Monday, June 19, 2017

Summer Slow Down: Professional Development






This year I was able to secure a grant from my district that allowed me to attend the AP Institute hosted at the University of Texas at Arlington. I attended the AP Art History course for two reasons:

1. I felt that with this knowledge I could incorporate more art history and critical thinking skills into my own lessons at the middle school level; and

2. Should I decide to apply for a high school level position, having this certification would make me more marketable.

That being said I LOVED learning about teaching AP Art History! Mr. Darracott was our instructor and has such a wealth of information to share with us, plus he was able to secure the brand new 15th edition of  Gardners Art Through the Ages: A Global History AND Gateways to Art AP Edition for us! These text books are super expensive!

Some key things that I learned over this 4 day intensive course:

1. There are 250 works of art that are used to create the AP Art History exam. That is A LOT! Also that covering EVERYTHING might not happen and that is okay.

2. It's not about MEMORIZATION. Which is what I did in order to survive Art History in college. Really it's about helping the kids to understand the world through art and being able to help them respond with discussion or writing.

3. I can use the information I learned in this course to enrich my studio classes. It is hard to get students talking about art, but I learned some great strategies that might make it seem less scary for them and easier.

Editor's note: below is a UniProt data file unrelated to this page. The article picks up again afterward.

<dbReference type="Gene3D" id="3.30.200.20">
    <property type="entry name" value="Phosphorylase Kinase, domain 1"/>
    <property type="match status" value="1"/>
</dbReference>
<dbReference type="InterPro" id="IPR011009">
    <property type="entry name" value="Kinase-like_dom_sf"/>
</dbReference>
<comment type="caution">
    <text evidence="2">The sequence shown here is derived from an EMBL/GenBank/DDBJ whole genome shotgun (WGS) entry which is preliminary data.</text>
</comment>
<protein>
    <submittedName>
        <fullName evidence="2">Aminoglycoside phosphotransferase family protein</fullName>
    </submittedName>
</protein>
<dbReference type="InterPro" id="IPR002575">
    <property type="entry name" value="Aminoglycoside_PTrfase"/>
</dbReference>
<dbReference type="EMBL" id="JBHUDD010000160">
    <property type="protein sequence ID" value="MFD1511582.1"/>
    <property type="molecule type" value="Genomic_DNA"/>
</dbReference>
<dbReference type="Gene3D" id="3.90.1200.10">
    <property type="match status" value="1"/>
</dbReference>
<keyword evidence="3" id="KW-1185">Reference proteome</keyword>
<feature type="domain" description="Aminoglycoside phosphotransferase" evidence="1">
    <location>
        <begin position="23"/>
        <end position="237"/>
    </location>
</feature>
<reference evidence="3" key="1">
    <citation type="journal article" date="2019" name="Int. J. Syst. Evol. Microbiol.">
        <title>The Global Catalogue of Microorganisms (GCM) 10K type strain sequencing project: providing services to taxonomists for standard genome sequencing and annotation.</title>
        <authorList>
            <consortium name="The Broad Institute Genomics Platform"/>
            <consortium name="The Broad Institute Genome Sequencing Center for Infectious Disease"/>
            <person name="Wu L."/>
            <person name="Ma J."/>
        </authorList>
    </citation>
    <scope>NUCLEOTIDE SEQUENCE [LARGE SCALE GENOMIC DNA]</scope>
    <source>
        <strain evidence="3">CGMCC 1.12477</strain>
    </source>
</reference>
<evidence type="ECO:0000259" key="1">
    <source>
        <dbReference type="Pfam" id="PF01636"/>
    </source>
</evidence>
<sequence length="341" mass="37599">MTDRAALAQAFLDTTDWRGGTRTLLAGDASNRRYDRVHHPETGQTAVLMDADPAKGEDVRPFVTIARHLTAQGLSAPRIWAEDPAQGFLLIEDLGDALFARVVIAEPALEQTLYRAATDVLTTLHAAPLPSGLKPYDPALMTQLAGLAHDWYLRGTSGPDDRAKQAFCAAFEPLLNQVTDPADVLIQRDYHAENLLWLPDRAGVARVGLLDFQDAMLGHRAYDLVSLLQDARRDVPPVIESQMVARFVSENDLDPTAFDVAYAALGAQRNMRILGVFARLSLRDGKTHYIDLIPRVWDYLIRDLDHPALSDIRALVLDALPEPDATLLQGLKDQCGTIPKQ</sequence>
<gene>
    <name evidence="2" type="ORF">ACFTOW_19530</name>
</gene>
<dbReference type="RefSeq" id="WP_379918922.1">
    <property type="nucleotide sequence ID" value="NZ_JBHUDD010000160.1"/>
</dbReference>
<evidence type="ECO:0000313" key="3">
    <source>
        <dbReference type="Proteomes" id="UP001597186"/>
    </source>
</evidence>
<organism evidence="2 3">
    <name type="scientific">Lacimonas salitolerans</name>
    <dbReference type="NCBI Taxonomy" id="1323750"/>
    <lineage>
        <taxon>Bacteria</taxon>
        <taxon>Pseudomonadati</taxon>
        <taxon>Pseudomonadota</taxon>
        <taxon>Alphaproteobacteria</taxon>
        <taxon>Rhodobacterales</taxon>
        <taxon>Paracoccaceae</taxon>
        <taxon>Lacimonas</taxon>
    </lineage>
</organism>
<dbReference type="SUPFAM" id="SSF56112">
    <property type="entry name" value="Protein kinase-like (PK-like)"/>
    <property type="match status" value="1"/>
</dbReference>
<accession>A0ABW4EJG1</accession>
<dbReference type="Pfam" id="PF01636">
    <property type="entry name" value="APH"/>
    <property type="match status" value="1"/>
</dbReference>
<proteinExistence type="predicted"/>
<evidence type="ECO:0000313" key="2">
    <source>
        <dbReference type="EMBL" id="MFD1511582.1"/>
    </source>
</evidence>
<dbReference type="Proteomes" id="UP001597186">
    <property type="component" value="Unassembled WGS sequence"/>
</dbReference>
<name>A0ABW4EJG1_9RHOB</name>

4. FORM, CONTENT, FUNCTION, CONTEXT All day everyday!

5. I don't know it all and that is okay! I learned about artists that I've heard about before, for example Shirin Neshat, and artists that I had no clue about like Maria and Julian Martinez. I am floored by all the information that I have been missing since being out of school and teaching. I need to get out there more!

In a future post I'll write a little bit about how you might break down a work of art in your classroom for students to understand it using the Form, Content, Function and Context method. It might seem like a lot of work, but the knowledge and understanding you gain from it in the end is worth it!

Have you ever been to the AP Art History Summer Institute? What did you gain from your experience? Share below!







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